Medieval Gelatin Powder, and the Next Book Project

Today, I finished translating the recipes in the Meister Hans collection a few of which I posted years ago. Unlike the Kuchenmaistrey, very little about this work is self-explanatory, so I plan to eventually turn it into a book with a good deal of cross-referencing, parallel sources, and historical background. That is why I must ask everyone to be patient – this could take a while. But the core stands, it will happen.

While I am on the topic of Meister Hans, the collection includes a lot of interesting recipes including this gem:

Beef, Tacuinum Sanitatis courtesy of wikimedia commons

Recipe #285 Von ein sulcz ze machn das sy gern gestee

To cause a galantine to gel readily

Item take calves’ feet and boil them until they can be stirred to pieces (sich zer treibn lassen) like a spoon dish (muoß). Remove the bones and place it in a glazed dish, and let it harden like glue (laim). When you wish to have galantine (sullcz), take from the same powder and throw it in whenever you want in the year. Thus the galantine will gel.

This recipe is a reminder not to underestimate the ingenuity of our ancestors. There are many recipes for sulcz or galray in the German corpus, and, like their modern cognates Sülze and Gallert, these can refer to aspics, though they do not always mean that. Here, the intent is clearly to produce a gelatin-based aspic. This seems to have been a novelty dish at the time, and technically challenging. Cooks circulated a number of foolproof methods to ensure it would set. It remind me a bit of the mystique of the soufflé in classical French cuisine.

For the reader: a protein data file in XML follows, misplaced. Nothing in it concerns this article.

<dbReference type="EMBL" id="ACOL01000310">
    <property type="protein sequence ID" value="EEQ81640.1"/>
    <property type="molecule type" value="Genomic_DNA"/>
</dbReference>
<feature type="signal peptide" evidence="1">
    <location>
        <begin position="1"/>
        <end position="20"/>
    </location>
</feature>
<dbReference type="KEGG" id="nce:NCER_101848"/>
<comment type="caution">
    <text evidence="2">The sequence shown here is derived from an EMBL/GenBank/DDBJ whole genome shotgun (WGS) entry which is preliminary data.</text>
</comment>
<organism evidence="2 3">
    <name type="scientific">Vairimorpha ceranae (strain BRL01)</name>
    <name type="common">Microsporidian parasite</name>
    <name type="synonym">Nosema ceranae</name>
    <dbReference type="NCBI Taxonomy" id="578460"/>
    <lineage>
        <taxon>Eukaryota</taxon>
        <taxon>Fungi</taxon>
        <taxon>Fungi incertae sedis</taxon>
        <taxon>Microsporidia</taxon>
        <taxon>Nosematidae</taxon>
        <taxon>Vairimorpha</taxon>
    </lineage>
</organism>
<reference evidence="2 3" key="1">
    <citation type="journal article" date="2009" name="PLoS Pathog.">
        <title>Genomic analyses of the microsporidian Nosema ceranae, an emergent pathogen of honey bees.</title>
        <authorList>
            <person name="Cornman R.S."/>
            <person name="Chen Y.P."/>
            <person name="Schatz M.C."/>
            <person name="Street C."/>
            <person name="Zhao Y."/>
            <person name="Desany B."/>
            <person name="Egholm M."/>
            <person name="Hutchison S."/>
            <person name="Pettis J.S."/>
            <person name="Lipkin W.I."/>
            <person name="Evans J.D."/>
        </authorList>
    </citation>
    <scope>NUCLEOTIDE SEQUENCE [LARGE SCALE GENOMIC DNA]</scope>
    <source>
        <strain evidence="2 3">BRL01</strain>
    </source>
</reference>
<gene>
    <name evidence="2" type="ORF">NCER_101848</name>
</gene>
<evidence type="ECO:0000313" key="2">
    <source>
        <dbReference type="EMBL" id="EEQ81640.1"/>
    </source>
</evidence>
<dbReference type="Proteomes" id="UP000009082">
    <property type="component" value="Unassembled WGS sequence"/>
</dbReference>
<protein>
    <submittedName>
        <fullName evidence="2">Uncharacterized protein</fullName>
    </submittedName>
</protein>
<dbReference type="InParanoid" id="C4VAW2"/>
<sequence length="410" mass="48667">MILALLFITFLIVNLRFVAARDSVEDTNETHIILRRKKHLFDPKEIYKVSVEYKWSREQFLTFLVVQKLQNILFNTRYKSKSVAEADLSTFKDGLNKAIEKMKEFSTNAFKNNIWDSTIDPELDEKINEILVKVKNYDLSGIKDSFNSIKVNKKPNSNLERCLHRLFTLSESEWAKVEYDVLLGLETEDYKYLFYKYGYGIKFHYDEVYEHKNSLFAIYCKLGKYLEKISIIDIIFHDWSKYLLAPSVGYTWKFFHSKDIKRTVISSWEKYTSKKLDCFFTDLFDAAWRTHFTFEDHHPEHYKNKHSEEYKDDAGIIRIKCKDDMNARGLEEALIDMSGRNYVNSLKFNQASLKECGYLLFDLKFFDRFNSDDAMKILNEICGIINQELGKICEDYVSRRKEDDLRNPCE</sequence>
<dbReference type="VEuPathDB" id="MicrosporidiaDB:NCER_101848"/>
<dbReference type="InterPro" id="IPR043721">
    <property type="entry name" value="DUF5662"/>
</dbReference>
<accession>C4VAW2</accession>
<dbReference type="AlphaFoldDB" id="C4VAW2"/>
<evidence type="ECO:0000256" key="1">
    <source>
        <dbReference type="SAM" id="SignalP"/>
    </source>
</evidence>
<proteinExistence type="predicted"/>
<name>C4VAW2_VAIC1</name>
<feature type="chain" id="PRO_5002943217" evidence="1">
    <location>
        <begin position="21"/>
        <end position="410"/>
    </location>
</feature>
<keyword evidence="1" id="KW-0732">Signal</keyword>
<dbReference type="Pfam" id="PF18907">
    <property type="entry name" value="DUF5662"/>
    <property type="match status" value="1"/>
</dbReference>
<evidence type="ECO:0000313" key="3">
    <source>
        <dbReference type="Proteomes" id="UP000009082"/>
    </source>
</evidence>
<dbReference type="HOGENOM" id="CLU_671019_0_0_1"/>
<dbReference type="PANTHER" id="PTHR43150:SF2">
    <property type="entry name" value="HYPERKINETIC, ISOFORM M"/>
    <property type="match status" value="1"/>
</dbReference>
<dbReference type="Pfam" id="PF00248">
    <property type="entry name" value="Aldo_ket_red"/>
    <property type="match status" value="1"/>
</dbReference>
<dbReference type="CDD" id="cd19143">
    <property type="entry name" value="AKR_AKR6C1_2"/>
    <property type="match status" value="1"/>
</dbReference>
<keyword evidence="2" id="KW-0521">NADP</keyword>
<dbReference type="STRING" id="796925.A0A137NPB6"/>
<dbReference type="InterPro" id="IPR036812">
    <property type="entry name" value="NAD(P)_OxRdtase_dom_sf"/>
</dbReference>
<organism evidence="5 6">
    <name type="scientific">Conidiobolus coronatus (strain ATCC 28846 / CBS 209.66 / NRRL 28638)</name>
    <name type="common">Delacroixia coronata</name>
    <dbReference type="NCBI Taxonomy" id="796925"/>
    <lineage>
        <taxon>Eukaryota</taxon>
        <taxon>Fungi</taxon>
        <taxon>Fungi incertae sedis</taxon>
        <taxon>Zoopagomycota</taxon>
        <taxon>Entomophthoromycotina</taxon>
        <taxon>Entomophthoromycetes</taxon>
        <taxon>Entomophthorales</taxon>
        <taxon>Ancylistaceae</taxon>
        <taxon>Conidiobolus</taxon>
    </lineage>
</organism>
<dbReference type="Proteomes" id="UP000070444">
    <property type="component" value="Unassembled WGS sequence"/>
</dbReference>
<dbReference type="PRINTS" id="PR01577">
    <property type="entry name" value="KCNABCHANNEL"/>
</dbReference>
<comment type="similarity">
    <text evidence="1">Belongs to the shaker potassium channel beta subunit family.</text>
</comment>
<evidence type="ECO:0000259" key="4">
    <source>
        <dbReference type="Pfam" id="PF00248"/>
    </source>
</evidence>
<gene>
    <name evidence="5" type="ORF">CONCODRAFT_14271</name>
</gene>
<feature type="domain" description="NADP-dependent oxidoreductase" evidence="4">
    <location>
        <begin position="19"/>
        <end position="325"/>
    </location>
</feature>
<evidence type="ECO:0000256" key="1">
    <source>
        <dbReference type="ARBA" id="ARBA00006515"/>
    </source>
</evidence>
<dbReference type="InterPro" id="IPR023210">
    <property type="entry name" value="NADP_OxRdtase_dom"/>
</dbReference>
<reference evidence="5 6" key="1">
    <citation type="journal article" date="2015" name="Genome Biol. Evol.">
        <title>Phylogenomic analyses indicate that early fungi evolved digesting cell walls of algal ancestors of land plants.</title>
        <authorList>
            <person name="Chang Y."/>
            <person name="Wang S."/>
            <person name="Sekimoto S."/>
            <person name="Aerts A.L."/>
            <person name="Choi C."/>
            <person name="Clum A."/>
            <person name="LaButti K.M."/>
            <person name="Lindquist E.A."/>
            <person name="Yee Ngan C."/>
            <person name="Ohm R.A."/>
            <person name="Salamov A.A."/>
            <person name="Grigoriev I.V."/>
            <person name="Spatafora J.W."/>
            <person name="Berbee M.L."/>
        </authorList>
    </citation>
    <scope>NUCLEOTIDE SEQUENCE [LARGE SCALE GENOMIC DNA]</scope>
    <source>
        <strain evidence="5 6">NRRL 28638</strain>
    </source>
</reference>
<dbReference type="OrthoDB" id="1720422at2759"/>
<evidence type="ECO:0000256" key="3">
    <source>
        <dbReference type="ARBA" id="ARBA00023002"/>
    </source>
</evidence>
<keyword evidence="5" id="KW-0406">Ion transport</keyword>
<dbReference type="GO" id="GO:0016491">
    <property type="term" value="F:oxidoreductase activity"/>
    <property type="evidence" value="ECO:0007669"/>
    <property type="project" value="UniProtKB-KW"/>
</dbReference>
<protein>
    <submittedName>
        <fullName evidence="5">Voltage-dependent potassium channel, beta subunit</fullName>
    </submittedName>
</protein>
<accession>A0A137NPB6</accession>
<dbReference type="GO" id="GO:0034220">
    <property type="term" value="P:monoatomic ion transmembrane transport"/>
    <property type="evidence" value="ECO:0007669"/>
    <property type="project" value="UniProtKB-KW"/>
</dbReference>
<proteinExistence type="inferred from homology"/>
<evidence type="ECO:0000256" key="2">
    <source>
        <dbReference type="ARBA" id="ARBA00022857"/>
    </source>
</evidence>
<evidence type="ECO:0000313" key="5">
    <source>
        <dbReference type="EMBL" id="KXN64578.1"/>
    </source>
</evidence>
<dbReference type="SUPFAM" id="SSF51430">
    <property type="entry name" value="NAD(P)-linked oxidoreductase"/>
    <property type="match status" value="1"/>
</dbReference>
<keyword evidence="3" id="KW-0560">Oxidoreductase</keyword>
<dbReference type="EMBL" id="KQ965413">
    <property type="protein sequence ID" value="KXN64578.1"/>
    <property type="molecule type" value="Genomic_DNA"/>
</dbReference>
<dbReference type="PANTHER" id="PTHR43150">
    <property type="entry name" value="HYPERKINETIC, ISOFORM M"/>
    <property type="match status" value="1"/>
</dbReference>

Using calves’ feet, the go-to base for gelatin in early modern times, was not unusual in itself. What is interesting here is that the gelatin is not prepared fresly as it is needed, but made in advance, dried, and reduced to a powder that could be usaed as needed. The promise that it would cause the dish to gel “whenever you want in the year” suggests good keeping qualities. That is not really surprising in what is basically bone glue. Moreover, it signals a great deal of confidence. Having gelatin set in summer was always a dicey proposition without artificial refrigeration. But most interestingly, it seems that some medieval cooks really could just grab gelatin powder off the shelf, even if they had first made it themselves.

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